EDPB keeps position on the processing of personal data in the context of the COVID-19 emergence
argument: Legal Area
di Sergio Guida
Prohibition of entry into the EU from outside the Union for at least 30 day; the Stability and Growth Pact’s rules that seem to be heading towards a long suspension; those on state aid that will be reviewed to give flexibility to member countries in the war on the coronavirus: Covid-19 has crossed European borders not even a month ago, coming to Italy arrogantly, and has already changed the connotations of the Union.
While governments, public and private organisations throughout Europe are taking measures to contain and mitigate COVID-19, the processing of different types of personal data could be heavily involved.
So the European Data Protection Board (EDPB) reminds that efforts to use geolocation data to carry out contact-tracing – indeed in the same way that some countries controversially plans to - would currently be unlawful under the ePrivacy Directive. But in certain circumstances, including matters of national and public security, member states are titled to introduce new laws that would override their existing interpretations of the directive.
In the statement, we read: “The national laws implementing the ePrivacy Directive provide for the principle that the location data can only be used by the operator when they are made anonymous, or with the consent of the individuals”.
“The public authorities should first aim for the processing of location data in an anonymous way (i.e. processing data aggregated in a way that it cannot be reversed to personal data). This could enable to generate reports on the concentration of mobile devices at a certain location (“cartography”).”
In practice, to identify groups of people who were breaking self-isolation rules law enforcement agencies could use aggregated location data, based on individuals’ proximity to cell towers, but they couldn’t use the data to find people who had come into close contact with those who had later tested positive.
The statement continues: “When it is not possible to only process anonymous data, Art. 15 of the ePrivacy Directive enables the member states to introduce legislative measures pursuing national security and public security.
“This emergency legislation is possible under the condition that it constitutes a necessary, appropriate and proportionate measure within a democratic society. If such measures are introduced, a Member State is obliged to put in place adequate safeguards, such as granting individuals the right to a judicial remedy.”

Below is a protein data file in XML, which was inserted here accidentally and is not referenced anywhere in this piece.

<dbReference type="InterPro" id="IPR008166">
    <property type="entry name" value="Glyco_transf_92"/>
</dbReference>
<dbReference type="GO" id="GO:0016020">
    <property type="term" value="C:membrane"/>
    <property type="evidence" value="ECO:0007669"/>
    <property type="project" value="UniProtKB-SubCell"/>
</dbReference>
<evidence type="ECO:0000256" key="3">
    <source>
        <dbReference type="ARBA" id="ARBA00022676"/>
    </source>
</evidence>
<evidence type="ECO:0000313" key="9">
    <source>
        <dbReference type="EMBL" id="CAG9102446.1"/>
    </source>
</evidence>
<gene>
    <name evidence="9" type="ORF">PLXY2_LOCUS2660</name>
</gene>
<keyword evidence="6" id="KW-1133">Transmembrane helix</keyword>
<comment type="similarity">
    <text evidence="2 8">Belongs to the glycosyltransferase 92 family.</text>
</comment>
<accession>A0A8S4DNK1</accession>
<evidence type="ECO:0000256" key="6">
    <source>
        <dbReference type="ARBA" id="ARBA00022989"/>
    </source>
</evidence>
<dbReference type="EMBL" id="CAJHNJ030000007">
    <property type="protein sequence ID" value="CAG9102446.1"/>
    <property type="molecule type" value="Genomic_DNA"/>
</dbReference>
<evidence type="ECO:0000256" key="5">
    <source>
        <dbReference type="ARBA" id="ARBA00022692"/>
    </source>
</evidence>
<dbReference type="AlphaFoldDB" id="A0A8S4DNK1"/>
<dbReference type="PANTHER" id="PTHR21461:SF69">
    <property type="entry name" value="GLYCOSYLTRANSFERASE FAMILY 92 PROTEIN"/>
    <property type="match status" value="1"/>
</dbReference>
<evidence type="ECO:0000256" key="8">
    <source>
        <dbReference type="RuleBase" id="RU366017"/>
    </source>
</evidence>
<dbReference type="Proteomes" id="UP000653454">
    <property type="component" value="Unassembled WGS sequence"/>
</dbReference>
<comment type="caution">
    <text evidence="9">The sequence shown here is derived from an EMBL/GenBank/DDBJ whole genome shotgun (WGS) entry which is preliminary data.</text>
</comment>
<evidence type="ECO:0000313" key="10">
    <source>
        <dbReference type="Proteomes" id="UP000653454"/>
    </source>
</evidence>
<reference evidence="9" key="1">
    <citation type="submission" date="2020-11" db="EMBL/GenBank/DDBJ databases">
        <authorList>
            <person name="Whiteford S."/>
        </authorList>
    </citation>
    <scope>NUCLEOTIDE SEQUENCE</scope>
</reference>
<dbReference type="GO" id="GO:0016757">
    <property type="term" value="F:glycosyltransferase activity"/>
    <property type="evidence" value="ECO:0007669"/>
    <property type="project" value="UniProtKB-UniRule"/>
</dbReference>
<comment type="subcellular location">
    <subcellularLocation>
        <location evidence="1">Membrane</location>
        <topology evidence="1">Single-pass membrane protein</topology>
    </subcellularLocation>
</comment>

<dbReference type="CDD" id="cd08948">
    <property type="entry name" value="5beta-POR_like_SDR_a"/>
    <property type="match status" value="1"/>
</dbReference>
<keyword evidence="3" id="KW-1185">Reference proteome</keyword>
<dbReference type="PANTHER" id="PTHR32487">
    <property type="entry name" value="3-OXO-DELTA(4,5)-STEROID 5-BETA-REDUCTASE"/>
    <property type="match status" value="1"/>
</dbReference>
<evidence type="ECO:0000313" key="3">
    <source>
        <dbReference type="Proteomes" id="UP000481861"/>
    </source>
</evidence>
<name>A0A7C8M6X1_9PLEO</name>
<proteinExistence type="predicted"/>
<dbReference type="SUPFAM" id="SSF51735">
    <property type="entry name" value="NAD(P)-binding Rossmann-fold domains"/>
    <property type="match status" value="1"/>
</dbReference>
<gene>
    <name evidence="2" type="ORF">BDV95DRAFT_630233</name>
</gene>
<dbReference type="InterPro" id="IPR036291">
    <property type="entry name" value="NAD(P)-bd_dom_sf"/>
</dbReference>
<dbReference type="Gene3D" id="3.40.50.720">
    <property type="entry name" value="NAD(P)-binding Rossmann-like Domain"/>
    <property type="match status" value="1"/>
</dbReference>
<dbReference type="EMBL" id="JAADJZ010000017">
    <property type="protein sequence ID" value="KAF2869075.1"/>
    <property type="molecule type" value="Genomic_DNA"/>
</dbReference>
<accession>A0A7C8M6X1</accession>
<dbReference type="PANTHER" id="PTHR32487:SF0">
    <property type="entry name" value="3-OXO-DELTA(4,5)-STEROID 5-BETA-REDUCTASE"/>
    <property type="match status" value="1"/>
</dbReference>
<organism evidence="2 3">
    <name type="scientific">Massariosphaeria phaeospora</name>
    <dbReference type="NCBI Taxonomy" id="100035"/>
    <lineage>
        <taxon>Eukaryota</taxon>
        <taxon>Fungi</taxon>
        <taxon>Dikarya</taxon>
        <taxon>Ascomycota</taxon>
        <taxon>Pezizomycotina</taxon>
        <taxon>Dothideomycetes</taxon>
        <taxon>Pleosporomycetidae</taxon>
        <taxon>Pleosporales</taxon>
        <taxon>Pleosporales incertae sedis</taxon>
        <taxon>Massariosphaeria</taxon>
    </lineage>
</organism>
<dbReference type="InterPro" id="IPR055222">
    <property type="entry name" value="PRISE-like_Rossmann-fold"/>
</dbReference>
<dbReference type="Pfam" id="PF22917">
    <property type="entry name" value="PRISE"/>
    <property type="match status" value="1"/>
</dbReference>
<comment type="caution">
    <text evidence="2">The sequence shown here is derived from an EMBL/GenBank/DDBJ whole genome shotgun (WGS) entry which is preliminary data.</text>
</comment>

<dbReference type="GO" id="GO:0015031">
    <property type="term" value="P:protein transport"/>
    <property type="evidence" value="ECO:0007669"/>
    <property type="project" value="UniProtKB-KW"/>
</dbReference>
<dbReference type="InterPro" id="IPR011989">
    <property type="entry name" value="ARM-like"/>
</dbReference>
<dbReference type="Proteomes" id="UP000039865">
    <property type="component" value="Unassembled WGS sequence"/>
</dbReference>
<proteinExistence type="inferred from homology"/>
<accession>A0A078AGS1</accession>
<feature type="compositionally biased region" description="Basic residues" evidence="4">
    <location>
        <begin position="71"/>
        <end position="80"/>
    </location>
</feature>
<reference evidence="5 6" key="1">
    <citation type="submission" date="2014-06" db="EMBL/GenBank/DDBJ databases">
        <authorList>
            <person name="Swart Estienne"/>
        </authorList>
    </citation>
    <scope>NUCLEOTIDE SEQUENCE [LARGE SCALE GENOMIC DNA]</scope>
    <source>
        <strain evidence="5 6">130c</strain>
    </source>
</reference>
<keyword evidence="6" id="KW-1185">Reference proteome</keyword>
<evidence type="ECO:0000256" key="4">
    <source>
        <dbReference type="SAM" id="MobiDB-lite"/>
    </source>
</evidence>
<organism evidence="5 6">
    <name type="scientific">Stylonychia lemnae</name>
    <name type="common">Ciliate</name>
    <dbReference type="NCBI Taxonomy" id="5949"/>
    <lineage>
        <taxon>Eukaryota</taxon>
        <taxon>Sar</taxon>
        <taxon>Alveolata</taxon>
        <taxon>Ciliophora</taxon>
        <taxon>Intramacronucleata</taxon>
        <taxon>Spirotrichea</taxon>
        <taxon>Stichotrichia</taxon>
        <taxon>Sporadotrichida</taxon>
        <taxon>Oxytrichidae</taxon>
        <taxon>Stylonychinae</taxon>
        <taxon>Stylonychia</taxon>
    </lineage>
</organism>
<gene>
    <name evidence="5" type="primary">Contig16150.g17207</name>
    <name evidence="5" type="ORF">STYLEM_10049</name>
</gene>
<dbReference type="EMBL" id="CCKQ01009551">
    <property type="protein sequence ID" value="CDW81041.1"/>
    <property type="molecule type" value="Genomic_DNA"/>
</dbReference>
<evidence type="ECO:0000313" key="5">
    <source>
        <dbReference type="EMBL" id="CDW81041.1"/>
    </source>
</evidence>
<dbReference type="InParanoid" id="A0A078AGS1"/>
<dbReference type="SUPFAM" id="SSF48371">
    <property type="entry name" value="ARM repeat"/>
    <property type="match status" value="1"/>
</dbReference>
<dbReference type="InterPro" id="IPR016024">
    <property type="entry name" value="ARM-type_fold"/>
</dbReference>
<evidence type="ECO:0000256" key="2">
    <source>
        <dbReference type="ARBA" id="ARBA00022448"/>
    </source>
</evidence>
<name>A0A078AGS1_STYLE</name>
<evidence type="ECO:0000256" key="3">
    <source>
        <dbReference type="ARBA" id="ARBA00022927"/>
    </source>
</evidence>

Substantially the ePrivacy directive tends to follow a pro-privacy agenda, like EU data legislation in general and similarly, it could be allowed to member states to maintain sovereignty when it comes to issues of national security.
About the GDPR, it “provides for the legal grounds to enable the employers and the competent public health authorities to process personal data in the context of epidemics, without the need to obtain the consent of the data subject.”
Andrea Jelinek, EDPB’s chair, affirms: “Data protection rules (such as GDPR) do not hinder measures taken in the fight against the coronavirus pandemic. However, I would like to underline that, even in these exceptional times, the data controller must ensure the protection of the personal data of the data subjects. Therefore, a number of considerations should be taken into account to guarantee the lawful processing of personal data.”
So, apparently, the EDPB statement’s main purpose is to remind that GDPR protections cannot simply be swept away even during a public health crisis.
“This is a warning to governments, health authorities and employers that while they can process biometric and health data without consent, this must be done proportionately, lawfully, and with safeguards in place.”
Not remarkably, in both the ePrivacy Directive and the GDPR it is emphasized that any exceptions to the general safeguards can only take place by respecting some precise fundamental precautions, among which proportionality stands out.
Effectively, starting from the fact that the huge data processing capacity allowed by technology causes a significant impact on each individual citizen's life and in line with the 2017 Necessity Toolkit, which had delimited the scope of the concept of the need for limitations to fundamental rights, the EDPS adopted in December 2019 new «Proportionality guidelines». Those rules further define the content and purpose of the rights guaranteed by the Basic Charter and by the GDPR, developing a deep legal analysis aimed at creating a real proportionality test and practical tools to help assess the compliance of proposed EU measures that would impact the fundamental rights to privacy and the protection of personal data.
One last point: the phase of "proportionality in the strict sense" examines the effects of the legislative act, comparing and weighing the benefits deriving from the pursuit of the objective to which the legislator aims and the costs, that is, the sacrifices that it imposes on others rights and interests at stake. It is the most delicate evaluation already normally, that's why in practice the risk that the necessary serenity of judgment may be affected by the urgency to use as soon as possible pervasive but effective technological tools to limit so contagious pandemics as COVID-19 must be carefully weighed.
Source: European Data Protection Board (EDPB)